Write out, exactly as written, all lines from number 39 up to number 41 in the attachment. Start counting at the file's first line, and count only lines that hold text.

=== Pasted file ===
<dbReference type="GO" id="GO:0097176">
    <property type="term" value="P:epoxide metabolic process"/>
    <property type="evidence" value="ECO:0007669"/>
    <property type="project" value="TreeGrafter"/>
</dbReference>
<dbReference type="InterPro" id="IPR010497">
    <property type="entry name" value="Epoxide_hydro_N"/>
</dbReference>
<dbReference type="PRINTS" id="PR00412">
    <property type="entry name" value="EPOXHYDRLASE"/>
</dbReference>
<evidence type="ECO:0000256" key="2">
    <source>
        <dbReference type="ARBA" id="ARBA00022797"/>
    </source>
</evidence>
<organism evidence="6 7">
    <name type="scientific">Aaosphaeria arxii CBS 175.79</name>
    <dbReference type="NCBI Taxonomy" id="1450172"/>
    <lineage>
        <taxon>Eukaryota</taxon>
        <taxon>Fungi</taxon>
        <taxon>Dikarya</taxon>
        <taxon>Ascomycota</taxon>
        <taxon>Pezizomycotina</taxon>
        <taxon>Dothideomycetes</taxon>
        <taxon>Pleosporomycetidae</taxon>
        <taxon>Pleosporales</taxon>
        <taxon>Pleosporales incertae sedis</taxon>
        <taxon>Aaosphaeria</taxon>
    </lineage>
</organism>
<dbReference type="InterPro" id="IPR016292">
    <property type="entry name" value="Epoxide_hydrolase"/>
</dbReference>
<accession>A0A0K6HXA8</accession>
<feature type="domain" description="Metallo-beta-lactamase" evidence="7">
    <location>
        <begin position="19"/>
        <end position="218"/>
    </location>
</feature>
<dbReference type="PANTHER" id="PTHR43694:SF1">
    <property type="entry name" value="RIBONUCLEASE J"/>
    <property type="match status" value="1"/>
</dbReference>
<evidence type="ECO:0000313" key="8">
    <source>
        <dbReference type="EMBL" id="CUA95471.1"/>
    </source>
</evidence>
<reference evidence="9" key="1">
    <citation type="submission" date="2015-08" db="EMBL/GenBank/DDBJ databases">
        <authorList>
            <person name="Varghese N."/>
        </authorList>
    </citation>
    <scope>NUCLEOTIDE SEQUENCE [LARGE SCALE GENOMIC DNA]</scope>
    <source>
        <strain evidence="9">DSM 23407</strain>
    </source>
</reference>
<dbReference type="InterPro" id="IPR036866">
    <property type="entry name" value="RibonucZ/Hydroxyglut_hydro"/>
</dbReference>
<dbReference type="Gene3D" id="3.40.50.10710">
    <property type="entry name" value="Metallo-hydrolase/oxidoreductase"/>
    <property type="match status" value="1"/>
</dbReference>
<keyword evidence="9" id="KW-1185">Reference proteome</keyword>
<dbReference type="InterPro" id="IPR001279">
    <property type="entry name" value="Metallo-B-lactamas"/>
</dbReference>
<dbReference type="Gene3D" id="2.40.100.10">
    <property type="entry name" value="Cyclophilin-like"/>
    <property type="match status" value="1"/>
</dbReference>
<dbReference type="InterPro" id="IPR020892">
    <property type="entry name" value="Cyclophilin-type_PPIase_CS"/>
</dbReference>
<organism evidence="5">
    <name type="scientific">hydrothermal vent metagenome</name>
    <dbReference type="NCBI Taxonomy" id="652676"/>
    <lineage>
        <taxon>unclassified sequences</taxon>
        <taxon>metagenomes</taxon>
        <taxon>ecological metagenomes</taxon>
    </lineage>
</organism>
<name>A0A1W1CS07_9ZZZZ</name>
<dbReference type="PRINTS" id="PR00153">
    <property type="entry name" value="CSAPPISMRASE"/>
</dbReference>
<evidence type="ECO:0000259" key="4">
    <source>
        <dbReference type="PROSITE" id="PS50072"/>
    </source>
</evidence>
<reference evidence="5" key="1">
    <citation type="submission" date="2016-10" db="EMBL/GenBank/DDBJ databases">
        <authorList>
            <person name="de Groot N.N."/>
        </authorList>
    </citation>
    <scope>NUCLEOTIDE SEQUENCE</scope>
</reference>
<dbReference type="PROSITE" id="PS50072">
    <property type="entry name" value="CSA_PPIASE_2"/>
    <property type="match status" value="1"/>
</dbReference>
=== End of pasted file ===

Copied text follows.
        <begin position="19"/>
        <end position="218"/>
    </location>